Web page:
10.03.2022., 16:00

Presentation and round-table
Thursday, March 10th
ARTGET Gallery, Cultural Centre of Belgrade
The Republic’s Square 5/+1

4pm (CET) or 10am (EST)
Presentation by Joline Blais and Jon Ippolito
*Presentation will be in English and via Zoom application

In conversation with: Suzana Vuksanović (curator MSUV), Uroš Krčadinac (software ingener, artist and professor at the FMK), Alexandra Lazar (art critic and curator of Wiener ART Collection), Miroslav Karić (curator of the Salon of MoCAB), Aleksandra Mirčić (chief of Departament for documentation MoCAB), Maja Stanković (art historian and lecturer at the FMK).
*Presentation will be in Serbian and live at the ARTGET Gallery

Moderators: Zorana Đaković Minniti, Jana Gligorijević and Katarina Kostandinović

How can local and global cultures thrive in a world where everything from climate patterns to communication protocols seems to be changing faster than we can adapt to them? Still Water is both the name of, and a guiding metaphor for, a lab at the University of Maine that looks to nature for fluid strategies of cultural perseverance. Blais and Ippolito present some of Still Water’s efforts to explore regenerative models of creation, informed by indigenous partners, permaculture, and online collaboration. The discussion will conclude by assessing the sustainability of competing paradigms for presenting and preserving art in digital media.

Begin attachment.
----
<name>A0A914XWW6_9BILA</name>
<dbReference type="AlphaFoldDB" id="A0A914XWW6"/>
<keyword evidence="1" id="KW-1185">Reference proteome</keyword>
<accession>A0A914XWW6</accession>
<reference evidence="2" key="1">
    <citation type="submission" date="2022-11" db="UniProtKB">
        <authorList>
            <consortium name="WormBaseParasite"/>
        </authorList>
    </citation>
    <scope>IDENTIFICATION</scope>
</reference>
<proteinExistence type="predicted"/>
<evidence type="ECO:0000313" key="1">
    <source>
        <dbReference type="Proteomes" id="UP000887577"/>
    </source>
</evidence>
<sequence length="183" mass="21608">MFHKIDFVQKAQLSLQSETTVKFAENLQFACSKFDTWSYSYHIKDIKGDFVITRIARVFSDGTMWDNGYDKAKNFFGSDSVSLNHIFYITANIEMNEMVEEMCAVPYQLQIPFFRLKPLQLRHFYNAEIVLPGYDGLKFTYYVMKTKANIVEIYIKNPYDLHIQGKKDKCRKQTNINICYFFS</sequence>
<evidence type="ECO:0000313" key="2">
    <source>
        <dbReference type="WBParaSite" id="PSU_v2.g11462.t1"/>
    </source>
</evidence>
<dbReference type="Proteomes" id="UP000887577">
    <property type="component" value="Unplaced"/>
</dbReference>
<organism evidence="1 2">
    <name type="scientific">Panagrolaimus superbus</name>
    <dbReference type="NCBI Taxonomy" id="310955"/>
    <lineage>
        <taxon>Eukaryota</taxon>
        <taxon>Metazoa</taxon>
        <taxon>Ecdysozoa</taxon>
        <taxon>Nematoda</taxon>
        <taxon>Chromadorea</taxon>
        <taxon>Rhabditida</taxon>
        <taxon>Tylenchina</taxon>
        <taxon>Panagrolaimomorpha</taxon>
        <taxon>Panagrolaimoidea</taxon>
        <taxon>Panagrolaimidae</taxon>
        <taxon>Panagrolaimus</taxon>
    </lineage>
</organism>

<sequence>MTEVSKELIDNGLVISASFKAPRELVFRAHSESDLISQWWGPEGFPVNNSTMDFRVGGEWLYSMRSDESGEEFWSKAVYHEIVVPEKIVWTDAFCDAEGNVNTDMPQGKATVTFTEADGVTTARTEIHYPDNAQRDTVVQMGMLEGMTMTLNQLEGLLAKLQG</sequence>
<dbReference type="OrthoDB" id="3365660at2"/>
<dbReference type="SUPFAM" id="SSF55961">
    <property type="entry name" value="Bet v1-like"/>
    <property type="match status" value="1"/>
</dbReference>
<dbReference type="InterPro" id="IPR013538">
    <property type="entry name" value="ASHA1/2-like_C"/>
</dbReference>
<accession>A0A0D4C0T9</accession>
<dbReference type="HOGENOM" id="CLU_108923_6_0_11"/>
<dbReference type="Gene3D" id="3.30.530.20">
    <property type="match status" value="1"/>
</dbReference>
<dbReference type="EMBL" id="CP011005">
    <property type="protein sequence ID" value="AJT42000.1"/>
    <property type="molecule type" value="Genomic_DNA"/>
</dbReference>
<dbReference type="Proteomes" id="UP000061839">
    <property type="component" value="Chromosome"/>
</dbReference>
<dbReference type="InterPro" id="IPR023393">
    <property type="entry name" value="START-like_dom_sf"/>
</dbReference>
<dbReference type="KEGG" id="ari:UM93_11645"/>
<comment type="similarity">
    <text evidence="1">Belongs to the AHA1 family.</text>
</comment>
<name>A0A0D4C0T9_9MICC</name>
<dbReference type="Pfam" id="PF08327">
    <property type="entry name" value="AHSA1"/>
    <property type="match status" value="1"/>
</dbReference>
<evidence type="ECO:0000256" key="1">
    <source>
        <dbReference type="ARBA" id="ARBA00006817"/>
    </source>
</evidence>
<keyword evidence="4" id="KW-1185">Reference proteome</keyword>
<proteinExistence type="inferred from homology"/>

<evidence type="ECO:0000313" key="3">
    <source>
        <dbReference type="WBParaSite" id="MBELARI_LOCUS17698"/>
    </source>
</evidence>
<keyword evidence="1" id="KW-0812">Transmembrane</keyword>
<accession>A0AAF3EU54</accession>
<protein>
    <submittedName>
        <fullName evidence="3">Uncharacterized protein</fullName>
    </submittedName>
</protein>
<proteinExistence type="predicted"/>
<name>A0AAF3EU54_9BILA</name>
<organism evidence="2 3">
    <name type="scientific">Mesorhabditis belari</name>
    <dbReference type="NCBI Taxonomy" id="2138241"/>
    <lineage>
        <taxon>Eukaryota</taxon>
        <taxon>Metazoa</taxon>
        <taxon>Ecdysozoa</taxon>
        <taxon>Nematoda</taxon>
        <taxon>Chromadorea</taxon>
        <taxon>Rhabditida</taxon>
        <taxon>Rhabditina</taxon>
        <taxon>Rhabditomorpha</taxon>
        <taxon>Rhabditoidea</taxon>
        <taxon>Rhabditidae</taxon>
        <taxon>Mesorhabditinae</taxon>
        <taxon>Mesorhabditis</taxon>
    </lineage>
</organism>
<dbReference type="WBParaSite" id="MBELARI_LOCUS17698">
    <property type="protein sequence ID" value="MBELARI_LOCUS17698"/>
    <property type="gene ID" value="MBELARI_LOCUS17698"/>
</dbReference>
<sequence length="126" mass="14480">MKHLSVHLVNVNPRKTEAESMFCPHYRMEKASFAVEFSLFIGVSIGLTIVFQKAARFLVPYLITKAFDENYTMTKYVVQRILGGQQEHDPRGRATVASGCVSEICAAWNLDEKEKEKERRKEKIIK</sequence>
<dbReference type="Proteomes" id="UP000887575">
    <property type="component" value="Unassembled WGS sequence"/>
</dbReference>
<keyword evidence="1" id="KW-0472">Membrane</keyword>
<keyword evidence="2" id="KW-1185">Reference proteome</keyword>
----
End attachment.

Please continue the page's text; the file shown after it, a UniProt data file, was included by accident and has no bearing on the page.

After the presentation, local professionals from different institutions in Serbia will share their experience and knowledge on this topic, hitghlighting the process of digitalization, digital art and digital culture in general.

More about guest lecturers:
Joline’s work explores the overlap of digital narrative and sustainability. She co-directs the Still Water lab, is a faculty advisor on the Terrell House Permaculture Project, and founded LongGreenHouse, a collaboration between the Wabanaki and university communities. Joline is a co-founding partner of the Belfast Cohousing & Ecovillage, a net-zero community whose design won the 2011 Green Project of the Year. Her book At the Edge of Art (2006) investigates how new strategies of empowerment work in communities of new media artists, and how these practices reshape art and real world contexts.

Jon Ippolito is a new media artist, writer, and curator whose work has been recognized with awards from the Thoma, Tiffany, Lannan, and American Foundations. As Professor of New Media at the University of Maine, Ippolito founded a peer-to-peer digital badges initiative and a graduate Digital Curation program. In over 200 presentations, Ippolito has spoken out on copyright maximalism, academic insularity, and technological obsolescence. Along with his books At the Edge of Art and Re-collection: Art, New Media, and Social Memory, he has published chapters in 20 anthologies and articles in periodicals from the Art Journal to the Washington Post.